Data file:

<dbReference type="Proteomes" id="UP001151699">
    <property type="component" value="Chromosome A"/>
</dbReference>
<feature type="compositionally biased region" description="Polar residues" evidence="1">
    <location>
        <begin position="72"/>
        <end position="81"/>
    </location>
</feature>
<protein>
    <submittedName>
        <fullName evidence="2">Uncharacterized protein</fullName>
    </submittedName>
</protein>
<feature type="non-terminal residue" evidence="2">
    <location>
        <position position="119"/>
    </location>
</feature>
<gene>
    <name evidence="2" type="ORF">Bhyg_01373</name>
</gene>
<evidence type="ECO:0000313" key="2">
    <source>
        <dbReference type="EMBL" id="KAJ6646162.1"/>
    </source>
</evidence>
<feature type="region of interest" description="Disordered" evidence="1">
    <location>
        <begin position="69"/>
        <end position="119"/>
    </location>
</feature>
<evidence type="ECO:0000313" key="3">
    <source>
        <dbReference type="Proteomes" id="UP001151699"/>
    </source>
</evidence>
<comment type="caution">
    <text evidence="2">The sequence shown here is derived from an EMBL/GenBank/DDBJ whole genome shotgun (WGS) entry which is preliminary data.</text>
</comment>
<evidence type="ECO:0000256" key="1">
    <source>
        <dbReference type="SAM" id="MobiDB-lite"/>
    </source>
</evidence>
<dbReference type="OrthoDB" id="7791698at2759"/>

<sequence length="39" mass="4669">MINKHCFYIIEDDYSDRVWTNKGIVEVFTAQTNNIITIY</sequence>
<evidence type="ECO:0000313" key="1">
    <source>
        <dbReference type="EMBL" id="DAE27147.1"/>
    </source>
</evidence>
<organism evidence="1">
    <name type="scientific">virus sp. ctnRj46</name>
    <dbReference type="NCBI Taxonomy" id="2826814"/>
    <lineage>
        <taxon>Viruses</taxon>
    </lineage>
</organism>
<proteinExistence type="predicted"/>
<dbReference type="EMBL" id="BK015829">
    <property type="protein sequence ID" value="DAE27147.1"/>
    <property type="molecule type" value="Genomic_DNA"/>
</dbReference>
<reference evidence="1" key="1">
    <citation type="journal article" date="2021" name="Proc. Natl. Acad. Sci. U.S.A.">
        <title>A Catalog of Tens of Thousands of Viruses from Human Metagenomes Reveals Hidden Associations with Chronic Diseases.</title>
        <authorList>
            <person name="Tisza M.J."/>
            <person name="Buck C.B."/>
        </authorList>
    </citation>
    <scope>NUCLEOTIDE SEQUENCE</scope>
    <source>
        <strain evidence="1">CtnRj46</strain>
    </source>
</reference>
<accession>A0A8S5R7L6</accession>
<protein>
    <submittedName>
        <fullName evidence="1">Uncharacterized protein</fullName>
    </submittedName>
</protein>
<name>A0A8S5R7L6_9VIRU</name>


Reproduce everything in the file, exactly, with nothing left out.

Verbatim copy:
<dbReference type="Proteomes" id="UP001151699">
    <property type="component" value="Chromosome A"/>
</dbReference>
<feature type="compositionally biased region" description="Polar residues" evidence="1">
    <location>
        <begin position="72"/>
        <end position="81"/>
    </location>
</feature>
<protein>
    <submittedName>
        <fullName evidence="2">Uncharacterized protein</fullName>
    </submittedName>
</protein>
<feature type="non-terminal residue" evidence="2">
    <location>
        <position position="119"/>
    </location>
</feature>
<gene>
    <name evidence="2" type="ORF">Bhyg_01373</name>
</gene>
<evidence type="ECO:0000313" key="2">
    <source>
        <dbReference type="EMBL" id="KAJ6646162.1"/>
    </source>
</evidence>
<feature type="region of interest" description="Disordered" evidence="1">
    <location>
        <begin position="69"/>
        <end position="119"/>
    </location>
</feature>
<evidence type="ECO:0000313" key="3">
    <source>
        <dbReference type="Proteomes" id="UP001151699"/>
    </source>
</evidence>
<comment type="caution">
    <text evidence="2">The sequence shown here is derived from an EMBL/GenBank/DDBJ whole genome shotgun (WGS) entry which is preliminary data.</text>
</comment>
<evidence type="ECO:0000256" key="1">
    <source>
        <dbReference type="SAM" id="MobiDB-lite"/>
    </source>
</evidence>
<dbReference type="OrthoDB" id="7791698at2759"/>

<sequence length="39" mass="4669">MINKHCFYIIEDDYSDRVWTNKGIVEVFTAQTNNIITIY</sequence>
<evidence type="ECO:0000313" key="1">
    <source>
        <dbReference type="EMBL" id="DAE27147.1"/>
    </source>
</evidence>
<organism evidence="1">
    <name type="scientific">virus sp. ctnRj46</name>
    <dbReference type="NCBI Taxonomy" id="2826814"/>
    <lineage>
        <taxon>Viruses</taxon>
    </lineage>
</organism>
<proteinExistence type="predicted"/>
<dbReference type="EMBL" id="BK015829">
    <property type="protein sequence ID" value="DAE27147.1"/>
    <property type="molecule type" value="Genomic_DNA"/>
</dbReference>
<reference evidence="1" key="1">
    <citation type="journal article" date="2021" name="Proc. Natl. Acad. Sci. U.S.A.">
        <title>A Catalog of Tens of Thousands of Viruses from Human Metagenomes Reveals Hidden Associations with Chronic Diseases.</title>
        <authorList>
            <person name="Tisza M.J."/>
            <person name="Buck C.B."/>
        </authorList>
    </citation>
    <scope>NUCLEOTIDE SEQUENCE</scope>
    <source>
        <strain evidence="1">CtnRj46</strain>
    </source>
</reference>
<accession>A0A8S5R7L6</accession>
<protein>
    <submittedName>
        <fullName evidence="1">Uncharacterized protein</fullName>
    </submittedName>
</protein>
<name>A0A8S5R7L6_9VIRU</name>